Award of claim under item 12(j) was upheld. Further the award of interest was also set aside. The only ground on which the claims under Item 12(i) and 12(k) have been set aside are that the Arbitrator could not overlook the terms of the contract or agreement. It is held that the Arbitrator could not have awarded these claims as they were contrary to the Supplemental Agreement dated 20th October, 1983.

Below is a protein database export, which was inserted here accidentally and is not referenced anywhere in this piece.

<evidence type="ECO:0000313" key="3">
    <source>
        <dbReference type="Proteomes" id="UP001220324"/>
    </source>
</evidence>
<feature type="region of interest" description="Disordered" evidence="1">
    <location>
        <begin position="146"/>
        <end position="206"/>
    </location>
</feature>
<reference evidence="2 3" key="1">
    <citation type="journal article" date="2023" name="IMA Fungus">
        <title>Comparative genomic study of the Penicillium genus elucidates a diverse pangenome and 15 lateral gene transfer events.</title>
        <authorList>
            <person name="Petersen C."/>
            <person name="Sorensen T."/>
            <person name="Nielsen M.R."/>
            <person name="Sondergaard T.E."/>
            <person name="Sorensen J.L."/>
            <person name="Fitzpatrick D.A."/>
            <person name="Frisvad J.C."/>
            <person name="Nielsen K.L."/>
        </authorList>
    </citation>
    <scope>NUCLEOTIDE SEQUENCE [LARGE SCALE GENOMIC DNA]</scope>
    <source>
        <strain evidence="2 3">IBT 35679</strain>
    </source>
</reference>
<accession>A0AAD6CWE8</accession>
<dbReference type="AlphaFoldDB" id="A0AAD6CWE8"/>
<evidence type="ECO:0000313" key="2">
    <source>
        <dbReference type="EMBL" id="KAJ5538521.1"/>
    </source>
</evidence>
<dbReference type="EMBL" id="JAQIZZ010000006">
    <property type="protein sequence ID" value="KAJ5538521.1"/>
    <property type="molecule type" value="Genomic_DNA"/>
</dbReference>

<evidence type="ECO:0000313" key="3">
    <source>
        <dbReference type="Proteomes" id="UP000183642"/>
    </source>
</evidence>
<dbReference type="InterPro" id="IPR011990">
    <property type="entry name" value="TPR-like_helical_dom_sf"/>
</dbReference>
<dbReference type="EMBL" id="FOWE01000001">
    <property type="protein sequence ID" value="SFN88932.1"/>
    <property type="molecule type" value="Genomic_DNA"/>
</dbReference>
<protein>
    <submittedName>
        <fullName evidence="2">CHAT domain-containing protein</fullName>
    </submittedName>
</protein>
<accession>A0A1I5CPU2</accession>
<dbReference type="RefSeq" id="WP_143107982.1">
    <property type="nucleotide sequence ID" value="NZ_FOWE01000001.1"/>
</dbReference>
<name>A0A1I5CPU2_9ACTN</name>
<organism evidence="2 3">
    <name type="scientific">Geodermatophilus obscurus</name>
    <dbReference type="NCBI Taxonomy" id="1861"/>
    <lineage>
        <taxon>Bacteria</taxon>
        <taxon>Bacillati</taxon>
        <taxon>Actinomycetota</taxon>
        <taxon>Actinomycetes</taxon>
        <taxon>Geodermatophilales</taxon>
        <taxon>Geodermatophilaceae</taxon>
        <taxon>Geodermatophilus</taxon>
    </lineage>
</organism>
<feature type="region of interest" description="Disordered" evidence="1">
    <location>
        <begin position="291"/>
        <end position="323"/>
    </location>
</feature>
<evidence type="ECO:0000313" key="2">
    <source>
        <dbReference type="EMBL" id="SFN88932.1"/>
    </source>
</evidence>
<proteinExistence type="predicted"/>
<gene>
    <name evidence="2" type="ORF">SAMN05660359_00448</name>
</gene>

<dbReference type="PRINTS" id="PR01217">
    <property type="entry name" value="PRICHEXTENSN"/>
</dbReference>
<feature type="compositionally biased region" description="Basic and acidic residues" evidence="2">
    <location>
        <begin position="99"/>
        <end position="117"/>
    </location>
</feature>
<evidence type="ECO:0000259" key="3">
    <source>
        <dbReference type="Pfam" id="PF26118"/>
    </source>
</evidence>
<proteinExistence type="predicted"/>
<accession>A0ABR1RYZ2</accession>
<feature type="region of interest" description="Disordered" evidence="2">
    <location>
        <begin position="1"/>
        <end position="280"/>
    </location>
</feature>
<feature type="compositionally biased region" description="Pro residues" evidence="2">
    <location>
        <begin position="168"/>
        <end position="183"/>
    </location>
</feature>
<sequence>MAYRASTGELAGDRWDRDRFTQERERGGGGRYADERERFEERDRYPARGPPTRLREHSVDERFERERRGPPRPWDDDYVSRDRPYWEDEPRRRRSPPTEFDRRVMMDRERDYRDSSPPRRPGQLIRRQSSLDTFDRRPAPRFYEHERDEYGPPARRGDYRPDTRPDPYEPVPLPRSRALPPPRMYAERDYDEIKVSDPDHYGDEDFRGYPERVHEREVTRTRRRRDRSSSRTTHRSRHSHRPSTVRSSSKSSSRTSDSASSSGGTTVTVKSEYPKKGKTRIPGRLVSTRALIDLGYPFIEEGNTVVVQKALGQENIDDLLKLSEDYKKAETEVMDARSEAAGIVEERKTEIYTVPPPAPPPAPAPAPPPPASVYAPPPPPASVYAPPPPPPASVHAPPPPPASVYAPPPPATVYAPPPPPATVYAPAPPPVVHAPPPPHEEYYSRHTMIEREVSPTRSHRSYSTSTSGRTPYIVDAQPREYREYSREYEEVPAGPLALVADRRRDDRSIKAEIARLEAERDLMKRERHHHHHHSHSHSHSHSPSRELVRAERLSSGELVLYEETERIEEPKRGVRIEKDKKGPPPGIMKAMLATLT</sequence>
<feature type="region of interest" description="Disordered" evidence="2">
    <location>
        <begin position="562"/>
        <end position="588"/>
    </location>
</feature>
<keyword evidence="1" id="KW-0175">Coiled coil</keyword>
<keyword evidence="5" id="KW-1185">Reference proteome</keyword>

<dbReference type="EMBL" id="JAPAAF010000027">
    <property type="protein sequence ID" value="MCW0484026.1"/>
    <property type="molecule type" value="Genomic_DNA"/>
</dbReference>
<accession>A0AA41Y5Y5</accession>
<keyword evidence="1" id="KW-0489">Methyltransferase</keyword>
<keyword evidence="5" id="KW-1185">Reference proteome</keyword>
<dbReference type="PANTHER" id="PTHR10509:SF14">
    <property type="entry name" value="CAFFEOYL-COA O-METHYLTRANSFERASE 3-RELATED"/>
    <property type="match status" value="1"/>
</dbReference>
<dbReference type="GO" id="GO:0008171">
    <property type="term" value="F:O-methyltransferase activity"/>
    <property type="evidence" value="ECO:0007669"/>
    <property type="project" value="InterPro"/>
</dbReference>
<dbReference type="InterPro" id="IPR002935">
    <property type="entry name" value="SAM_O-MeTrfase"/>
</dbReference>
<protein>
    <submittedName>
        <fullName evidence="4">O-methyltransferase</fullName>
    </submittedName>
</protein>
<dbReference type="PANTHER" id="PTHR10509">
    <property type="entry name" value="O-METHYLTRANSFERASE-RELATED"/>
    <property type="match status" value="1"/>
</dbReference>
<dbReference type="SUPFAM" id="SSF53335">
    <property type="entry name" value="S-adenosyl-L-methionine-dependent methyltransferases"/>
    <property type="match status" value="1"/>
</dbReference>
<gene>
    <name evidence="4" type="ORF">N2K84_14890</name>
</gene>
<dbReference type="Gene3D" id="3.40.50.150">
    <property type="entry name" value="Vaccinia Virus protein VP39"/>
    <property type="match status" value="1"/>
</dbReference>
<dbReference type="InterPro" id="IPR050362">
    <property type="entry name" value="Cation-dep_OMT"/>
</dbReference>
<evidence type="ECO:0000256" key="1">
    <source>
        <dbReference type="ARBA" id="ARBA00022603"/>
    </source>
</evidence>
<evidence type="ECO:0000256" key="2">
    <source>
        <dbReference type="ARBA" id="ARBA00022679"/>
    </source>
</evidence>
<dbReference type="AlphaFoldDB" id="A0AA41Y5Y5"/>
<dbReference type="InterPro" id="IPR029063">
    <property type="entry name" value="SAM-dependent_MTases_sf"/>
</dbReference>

Mr. Tripurary Ray, pointed out that claim 12 (i) was for loss in connection with the price escalation and that it was under clause 32 of the original agreement. He pointed out that claim 12(k) was for revision of rates. He submitted that under the original contract the time for completion was fixed as 4th March, 1983. He submitted that due to fault of the Respondents the work could not be completed by that time. He submitted that the Appellant was forced to execute the Supplemental Agreement in a form as dictated by the Respondent as otherwise the Respondents were not clearing the pending bills of the Appellant. He drew attention of this Court to a letter dated 6th October, 1983, addressed by the Appellant to the Superintending Engineer wherein the Appellant, before execution of the Supplemental Agreement, has recorded that he was protesting execution of the Supplemental Agreement and that he would be executing the Supplemental Agreement without prejudice to his claims.